Wednesday, July 6, 2022

No safety risk but worries remain

Trade Minister Tim Groser sees no grounds for action on our dairy exports because there are no health risks from chemical contamination. However, Government officials and Fonterra are worried about the prospect of international regulators and customers rejecting New Zealand dairy products after traces of dicyandiamide (DCD) were found in milk. And fertiliser companies suspended the sale and use of products containing the chemical. The Government was monitoring the issue closely, he said on January 25, the day after the public was told of the suspension of products containing DCD.  The country’s diplomatic posts had been informed and were maintaining a “watching brief”. The US Food and Drug Administration (USDA), US Food Safety and Inspection Service, Food Standards Australia NZ, the Canadian Food Inspection Authority, Health Canada and the Australian Department of Agriculture, Fisheries and Forestry had all been briefed. The European Commission was also being briefed directly.

The only reaction at that time had been expressions of appreciation for the advice given to those countries.

“Our international obligations require us to inform trading partners of any incidents that may be of interest or concern,” Groser said.

In this situation, no food safety risk was associated with the affected products so there was no justification for any trading partner to impose measures against our dairy products.

Groser said the Ministry for Primary Industries (MPI) understood only a very small amount of product might contain residues because only 5% of NZ dairy farmers have been using DCD which affects a limited number of dairy products for a short time after its application two to three times a year.

“It is worth noting that DCD is not a banned substance and there are no food safety concerns,” he said.

The action taken by government agencies and industry bodies had been collaborative. All involved had recognised consumers’ high expectations of NZ food and the regulations we have in place to ensure its quality and safety.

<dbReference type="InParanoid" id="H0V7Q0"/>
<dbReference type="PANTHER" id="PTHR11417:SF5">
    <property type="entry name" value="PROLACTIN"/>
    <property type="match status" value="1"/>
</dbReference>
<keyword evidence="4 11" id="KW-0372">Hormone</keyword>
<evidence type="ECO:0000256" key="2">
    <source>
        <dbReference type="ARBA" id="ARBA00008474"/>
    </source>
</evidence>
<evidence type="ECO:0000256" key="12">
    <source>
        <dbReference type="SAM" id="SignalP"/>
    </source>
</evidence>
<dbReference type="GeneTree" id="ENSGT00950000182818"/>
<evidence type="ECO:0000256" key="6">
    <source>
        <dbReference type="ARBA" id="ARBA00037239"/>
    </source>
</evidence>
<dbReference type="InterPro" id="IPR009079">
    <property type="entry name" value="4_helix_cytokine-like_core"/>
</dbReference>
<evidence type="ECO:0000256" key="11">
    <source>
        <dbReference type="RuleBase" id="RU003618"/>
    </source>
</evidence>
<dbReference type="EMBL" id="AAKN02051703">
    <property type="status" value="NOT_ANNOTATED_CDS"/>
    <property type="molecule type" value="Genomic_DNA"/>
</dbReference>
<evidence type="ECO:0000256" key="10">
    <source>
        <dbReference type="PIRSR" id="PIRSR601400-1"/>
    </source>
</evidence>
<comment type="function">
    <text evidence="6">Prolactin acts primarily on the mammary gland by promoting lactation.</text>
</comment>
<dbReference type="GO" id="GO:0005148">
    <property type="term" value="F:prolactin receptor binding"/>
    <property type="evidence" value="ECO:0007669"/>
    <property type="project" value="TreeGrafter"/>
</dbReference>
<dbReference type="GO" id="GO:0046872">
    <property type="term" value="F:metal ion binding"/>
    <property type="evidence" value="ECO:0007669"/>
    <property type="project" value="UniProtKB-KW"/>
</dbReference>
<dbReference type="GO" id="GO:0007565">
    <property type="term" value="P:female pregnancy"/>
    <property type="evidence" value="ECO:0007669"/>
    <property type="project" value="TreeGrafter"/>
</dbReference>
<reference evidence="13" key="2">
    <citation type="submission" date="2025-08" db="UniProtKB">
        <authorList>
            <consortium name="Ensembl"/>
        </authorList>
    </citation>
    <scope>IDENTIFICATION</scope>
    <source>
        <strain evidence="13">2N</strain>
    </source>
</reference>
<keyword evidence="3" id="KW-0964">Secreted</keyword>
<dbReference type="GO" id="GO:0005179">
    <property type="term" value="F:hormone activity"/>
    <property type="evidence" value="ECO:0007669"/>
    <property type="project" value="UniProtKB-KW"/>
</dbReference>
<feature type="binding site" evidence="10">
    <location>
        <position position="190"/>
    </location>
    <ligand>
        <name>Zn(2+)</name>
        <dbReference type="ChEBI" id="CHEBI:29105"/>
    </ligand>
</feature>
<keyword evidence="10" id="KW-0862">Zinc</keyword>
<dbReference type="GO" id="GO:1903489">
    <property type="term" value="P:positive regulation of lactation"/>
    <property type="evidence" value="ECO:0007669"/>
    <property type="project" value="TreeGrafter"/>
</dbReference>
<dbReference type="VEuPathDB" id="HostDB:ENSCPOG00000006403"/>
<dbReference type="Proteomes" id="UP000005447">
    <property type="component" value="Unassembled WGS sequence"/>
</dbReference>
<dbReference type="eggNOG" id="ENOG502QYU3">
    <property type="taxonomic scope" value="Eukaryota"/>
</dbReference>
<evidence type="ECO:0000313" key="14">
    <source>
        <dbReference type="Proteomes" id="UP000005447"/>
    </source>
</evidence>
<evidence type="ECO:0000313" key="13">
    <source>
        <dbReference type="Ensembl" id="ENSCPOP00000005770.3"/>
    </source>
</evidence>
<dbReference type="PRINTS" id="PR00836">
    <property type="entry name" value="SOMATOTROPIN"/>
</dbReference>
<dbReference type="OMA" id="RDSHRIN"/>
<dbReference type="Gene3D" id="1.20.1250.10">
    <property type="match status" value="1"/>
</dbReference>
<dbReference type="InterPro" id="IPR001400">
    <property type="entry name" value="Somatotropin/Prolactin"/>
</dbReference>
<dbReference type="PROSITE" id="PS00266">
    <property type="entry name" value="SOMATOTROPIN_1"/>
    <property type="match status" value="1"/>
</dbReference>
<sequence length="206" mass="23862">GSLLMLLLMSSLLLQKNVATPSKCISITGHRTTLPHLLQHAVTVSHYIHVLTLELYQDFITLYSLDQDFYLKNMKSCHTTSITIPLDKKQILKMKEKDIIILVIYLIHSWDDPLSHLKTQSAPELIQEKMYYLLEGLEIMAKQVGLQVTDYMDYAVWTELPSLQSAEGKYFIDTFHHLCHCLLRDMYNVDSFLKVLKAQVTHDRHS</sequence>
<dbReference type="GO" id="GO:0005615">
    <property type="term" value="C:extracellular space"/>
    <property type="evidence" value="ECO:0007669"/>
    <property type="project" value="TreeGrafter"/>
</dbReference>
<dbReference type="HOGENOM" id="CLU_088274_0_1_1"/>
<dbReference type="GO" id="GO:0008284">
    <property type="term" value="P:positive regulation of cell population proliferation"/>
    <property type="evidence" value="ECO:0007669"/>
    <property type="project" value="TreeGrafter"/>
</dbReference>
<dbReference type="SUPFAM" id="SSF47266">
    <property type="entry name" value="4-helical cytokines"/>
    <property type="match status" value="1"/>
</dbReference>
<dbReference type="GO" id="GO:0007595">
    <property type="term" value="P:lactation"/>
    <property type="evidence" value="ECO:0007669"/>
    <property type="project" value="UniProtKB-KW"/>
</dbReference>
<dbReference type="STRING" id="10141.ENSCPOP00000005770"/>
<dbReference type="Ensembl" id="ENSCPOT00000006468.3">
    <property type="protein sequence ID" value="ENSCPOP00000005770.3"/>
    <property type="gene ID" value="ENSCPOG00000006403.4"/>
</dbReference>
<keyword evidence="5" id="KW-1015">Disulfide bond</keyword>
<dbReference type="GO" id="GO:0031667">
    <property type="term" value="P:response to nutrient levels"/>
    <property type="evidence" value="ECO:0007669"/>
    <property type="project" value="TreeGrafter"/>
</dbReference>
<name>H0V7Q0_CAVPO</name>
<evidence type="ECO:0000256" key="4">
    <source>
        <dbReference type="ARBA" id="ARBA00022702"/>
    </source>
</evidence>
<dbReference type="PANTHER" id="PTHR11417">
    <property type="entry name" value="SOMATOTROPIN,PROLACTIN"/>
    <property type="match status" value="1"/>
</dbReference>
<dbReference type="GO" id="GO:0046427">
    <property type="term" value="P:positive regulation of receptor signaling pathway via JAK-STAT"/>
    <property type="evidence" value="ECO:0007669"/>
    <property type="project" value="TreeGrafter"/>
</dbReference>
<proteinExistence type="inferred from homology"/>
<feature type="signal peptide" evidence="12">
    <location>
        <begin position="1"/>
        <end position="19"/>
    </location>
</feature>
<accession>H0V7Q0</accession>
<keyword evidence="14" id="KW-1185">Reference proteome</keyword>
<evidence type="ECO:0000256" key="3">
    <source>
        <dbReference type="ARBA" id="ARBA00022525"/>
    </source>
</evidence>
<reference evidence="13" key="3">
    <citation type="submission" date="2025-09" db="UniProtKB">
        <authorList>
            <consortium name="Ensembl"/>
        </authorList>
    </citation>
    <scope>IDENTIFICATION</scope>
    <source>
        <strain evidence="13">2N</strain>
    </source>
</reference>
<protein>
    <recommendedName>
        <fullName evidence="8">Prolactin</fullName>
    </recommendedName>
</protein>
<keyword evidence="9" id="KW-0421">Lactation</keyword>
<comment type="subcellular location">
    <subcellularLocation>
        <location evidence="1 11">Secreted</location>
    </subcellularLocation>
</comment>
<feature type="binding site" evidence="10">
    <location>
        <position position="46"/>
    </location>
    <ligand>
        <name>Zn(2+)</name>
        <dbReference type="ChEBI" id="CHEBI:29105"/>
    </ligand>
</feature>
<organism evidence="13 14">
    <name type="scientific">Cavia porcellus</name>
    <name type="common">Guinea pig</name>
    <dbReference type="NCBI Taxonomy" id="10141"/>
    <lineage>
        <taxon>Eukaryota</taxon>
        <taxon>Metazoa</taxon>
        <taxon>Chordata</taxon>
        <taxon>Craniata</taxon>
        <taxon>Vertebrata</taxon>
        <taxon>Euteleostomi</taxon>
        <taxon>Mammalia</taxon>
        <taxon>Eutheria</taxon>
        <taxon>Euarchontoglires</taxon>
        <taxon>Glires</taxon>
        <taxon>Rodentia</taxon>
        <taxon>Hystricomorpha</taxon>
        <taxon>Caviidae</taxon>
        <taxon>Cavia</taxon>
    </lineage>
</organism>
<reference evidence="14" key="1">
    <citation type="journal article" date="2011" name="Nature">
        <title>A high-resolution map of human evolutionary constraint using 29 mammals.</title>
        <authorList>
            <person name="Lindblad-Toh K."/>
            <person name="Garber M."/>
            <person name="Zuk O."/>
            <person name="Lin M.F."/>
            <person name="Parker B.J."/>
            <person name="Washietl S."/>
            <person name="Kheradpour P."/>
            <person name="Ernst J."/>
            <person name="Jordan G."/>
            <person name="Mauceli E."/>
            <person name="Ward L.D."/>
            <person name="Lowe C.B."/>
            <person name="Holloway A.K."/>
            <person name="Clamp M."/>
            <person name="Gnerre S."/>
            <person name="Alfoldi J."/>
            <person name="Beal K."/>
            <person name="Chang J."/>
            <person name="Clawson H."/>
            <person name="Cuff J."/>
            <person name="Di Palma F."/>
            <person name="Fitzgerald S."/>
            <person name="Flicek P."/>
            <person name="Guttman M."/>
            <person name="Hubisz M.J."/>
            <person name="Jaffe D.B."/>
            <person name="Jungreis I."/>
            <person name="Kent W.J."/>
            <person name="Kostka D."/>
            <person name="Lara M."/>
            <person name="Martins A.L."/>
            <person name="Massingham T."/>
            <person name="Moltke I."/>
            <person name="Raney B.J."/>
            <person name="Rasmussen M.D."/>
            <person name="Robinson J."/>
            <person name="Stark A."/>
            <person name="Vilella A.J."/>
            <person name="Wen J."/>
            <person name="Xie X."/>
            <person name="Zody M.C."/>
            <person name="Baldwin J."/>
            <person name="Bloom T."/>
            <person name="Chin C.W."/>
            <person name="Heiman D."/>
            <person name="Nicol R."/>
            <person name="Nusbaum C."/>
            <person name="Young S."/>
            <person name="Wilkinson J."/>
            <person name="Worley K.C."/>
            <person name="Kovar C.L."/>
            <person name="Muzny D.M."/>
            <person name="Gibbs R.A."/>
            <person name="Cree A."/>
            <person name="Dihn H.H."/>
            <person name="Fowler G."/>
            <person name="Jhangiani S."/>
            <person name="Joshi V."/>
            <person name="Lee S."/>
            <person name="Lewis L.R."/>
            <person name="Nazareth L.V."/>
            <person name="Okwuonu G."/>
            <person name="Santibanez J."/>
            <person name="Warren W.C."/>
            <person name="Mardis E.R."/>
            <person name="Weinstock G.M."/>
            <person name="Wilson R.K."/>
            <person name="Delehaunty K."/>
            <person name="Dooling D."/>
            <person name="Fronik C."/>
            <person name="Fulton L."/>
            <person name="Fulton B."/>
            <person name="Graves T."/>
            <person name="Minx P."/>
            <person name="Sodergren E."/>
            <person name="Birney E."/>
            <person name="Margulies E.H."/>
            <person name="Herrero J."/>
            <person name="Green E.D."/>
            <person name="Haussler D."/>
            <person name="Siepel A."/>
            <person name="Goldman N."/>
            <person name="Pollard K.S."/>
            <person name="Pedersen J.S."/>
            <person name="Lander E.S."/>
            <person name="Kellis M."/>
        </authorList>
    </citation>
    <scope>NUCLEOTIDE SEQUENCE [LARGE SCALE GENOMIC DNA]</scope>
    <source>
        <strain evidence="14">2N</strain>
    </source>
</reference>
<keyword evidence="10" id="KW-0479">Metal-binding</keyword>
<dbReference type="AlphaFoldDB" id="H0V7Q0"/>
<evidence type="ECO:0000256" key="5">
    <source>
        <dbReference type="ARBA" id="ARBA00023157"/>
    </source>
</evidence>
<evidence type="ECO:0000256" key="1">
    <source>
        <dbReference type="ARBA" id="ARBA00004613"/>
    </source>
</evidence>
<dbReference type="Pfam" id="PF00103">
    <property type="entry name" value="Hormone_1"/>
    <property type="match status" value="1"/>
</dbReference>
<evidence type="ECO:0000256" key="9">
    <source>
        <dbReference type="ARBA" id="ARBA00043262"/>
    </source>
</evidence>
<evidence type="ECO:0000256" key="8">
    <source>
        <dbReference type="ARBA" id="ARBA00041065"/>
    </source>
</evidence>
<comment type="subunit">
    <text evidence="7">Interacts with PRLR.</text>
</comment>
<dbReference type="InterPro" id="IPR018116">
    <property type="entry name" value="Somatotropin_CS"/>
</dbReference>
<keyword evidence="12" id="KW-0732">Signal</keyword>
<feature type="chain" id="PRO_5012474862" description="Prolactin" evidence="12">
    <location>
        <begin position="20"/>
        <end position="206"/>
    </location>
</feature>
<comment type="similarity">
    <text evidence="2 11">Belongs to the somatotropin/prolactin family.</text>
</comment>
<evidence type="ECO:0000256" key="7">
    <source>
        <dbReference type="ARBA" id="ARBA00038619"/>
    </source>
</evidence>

Fonterra's key account managers and staff who deal directly with customers had received a comprehensive briefing. They would talk directly to customers who might have concerns, a company spokesman said.

“We have had a few follow-up questions from customers wanting to better understand what DCD is and how it has been used in NZ.”

Fonterra was speaking to them on a case-by-case basis.

The ministry’s scientists had concluded DCD residues in food from pasture application did not raise food-safety concerns.

“To put it in perspective, we tested 100 product samples in September and found only very low levels of DCD in 10 samples of the product and tests done a few weeks later found no residues. So it affects only a very small number of products – no butter or cheese – and there is no impact on milk in fridges today.”

Milk powders from last September would remain on the market.

“While it is possible that some contain DCD residues, tests results indicate the percentage would be very low,” the Fonterra spokesman said.

On the issue of the potential economic costs, he said the action taken by the fertiliser companies to suspend DCD meant NZ would not face a future risk of food products being excluded from international markets, in the absence of any internationally agreed standard for DCD residues in food.

“We would hope that the action taken by the fertiliser companies and MPI will maintain confidence among international trading partners.”

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